We can add absorption in the form of simple (standard thermal) insulation. This will lower the resonance point (frequency) of the system a bit.

We can add mass to the system. This essentially weighs down our spring system, slowing the oscillation = lowering the resonance. The added mass is more effective than the insulation.

We can add cavity depth to the system. For the same reason that insulation helps, so does more air in the cavity. This also isn't as effective as adding the mass.

So again, if we can progressively march that low frequency point down, we minimize the frequencies that will display weakness.

Hope this helps.

Ted White

The Soundproofing Company
Ted White is offline

Old 05-27-10, 12:34 PM
Senior Shackster

Eric

Join Date: Dec 2009
Location: Dora, Ok
Posts: 193
Re: Low Frequency Isolation Challenges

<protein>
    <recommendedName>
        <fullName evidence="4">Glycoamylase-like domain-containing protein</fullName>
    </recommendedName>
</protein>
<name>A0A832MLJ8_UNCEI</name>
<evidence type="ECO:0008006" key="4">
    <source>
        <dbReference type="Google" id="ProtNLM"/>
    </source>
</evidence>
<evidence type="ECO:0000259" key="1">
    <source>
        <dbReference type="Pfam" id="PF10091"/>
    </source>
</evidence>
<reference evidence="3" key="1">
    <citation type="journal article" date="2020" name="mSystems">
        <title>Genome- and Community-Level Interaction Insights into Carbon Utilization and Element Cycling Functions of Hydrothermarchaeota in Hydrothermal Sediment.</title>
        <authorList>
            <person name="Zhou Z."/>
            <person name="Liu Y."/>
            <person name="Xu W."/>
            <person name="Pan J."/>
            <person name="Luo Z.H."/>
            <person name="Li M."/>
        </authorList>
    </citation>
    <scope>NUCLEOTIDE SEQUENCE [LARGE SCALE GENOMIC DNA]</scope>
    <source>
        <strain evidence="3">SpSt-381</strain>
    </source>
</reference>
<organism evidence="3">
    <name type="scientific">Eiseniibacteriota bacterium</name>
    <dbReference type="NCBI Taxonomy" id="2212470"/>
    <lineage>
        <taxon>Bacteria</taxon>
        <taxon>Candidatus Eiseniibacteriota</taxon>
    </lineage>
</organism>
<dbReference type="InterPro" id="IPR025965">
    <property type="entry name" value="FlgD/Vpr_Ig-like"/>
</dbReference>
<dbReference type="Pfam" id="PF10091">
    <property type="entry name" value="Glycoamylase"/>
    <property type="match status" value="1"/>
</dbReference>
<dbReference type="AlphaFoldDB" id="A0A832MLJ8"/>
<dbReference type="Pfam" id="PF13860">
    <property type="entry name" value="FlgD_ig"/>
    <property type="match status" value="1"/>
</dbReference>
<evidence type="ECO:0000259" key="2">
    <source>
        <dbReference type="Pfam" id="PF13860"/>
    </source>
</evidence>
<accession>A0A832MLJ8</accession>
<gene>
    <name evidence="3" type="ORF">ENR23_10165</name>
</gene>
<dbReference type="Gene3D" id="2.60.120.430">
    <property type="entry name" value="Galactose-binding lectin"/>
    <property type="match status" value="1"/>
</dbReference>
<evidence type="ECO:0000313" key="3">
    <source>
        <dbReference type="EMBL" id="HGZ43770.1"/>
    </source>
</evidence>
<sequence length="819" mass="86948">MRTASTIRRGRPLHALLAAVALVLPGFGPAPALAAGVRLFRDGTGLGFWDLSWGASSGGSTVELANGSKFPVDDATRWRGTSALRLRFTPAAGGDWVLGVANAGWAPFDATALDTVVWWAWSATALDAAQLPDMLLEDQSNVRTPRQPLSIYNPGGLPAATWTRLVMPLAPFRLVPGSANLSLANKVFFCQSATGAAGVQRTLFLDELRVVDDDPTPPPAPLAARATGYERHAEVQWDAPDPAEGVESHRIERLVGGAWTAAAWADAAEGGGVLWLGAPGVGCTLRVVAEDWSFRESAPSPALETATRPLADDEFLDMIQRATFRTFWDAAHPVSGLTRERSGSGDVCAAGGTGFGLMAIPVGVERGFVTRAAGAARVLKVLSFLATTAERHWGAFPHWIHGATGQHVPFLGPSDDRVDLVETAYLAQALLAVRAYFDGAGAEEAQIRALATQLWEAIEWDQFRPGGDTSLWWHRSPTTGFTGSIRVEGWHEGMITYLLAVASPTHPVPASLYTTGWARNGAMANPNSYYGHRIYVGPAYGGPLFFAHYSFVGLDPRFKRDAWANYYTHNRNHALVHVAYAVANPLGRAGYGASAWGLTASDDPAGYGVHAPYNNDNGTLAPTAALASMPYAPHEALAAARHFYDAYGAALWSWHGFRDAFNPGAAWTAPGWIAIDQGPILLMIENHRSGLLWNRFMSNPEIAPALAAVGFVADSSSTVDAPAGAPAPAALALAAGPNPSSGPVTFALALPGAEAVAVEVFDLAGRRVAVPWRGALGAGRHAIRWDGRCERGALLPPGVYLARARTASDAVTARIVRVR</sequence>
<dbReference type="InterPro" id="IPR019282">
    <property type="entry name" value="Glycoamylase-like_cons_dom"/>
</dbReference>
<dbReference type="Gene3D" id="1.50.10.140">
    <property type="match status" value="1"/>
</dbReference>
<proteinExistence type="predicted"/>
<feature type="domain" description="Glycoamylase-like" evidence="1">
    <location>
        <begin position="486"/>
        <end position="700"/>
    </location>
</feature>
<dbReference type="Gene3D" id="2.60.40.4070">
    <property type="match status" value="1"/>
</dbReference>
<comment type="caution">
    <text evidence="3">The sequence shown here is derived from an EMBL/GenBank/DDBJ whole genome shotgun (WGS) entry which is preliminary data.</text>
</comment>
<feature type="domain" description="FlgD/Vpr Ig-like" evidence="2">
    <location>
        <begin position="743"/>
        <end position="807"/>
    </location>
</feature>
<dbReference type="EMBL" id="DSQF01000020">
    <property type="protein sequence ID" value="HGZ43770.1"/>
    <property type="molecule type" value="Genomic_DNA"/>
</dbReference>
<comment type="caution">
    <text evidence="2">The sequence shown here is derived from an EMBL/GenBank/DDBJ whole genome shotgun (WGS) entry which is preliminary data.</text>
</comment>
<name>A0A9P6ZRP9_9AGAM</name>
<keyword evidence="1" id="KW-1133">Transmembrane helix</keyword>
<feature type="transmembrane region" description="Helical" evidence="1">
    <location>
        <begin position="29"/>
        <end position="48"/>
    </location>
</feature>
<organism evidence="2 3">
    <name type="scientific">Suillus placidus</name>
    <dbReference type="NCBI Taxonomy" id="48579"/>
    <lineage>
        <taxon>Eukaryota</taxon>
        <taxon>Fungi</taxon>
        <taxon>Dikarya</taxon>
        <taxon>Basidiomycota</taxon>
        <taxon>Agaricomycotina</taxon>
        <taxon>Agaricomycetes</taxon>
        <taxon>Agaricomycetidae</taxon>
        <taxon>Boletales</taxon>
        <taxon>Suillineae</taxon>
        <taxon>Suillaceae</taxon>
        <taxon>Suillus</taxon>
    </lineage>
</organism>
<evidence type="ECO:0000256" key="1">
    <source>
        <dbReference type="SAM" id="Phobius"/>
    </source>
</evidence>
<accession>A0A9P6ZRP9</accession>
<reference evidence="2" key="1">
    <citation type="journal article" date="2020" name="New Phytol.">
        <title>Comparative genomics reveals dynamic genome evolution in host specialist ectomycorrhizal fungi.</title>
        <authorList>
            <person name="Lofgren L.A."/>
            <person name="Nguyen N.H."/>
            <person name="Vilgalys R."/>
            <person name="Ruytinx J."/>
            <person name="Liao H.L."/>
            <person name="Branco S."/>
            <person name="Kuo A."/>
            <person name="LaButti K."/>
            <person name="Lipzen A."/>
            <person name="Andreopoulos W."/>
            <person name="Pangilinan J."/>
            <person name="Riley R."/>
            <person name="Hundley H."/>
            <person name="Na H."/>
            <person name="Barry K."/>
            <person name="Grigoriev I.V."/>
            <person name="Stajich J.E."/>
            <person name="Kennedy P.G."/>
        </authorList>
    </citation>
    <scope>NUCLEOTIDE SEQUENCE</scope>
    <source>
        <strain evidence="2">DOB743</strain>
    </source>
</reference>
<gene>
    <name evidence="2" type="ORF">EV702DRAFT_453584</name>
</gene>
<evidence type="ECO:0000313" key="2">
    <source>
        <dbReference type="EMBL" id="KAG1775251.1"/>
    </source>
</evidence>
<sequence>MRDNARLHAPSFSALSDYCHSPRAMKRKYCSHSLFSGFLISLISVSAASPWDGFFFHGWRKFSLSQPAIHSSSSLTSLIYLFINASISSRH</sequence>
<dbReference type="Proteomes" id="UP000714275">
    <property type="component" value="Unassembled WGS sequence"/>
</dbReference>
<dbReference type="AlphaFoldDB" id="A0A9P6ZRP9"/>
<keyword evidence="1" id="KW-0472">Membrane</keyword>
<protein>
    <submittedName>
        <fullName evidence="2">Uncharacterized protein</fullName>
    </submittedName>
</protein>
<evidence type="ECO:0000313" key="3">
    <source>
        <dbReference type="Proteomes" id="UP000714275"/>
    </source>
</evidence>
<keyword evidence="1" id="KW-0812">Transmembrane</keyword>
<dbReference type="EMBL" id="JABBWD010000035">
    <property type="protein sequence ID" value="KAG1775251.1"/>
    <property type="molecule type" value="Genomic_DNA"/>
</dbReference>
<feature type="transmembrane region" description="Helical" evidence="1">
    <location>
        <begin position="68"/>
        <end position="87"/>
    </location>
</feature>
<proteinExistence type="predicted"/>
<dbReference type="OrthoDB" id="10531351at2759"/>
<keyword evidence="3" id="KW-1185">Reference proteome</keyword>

Thanks, Ted.

Some years back, I was in a rock band with some buddies - all of us were in the military. To have a place to practice, we rented a house in some (nice & quiet) neighborhood. We used the living room as our practice room, assured by our landlord that this would be just fine. Instantly, we made enemies of everyone within half a block! In attempts to fix the problem, we took turns standing outside while each other played, but only the bass and kick drum were noticeable. We tried to "absorb" the sound by stuffing foam in the windows, but nothing seemed to work. We eventually got evicted!

This is the same scenario (is it not) for people attempting to isolate sound between rooms? We have all the practical theory laid out, but how do we apply it? What, for example, would you suggest a practicing band do in such a scenario, and how would it apply to a studio? (For commercial studios, I think we should assume that we hold nothing back in construction needs, since a budget approach isn't necessarily going to work for the real thing). The walls, by the way, were brick on the outside and plaster on the inside - 4" cavities, new construction (in England). The windows were double paned, but thin glass. Our practice level was about 110 dB (thanks to drums and Marshall stack, everyone else had to crank it up).
ejbragg is offline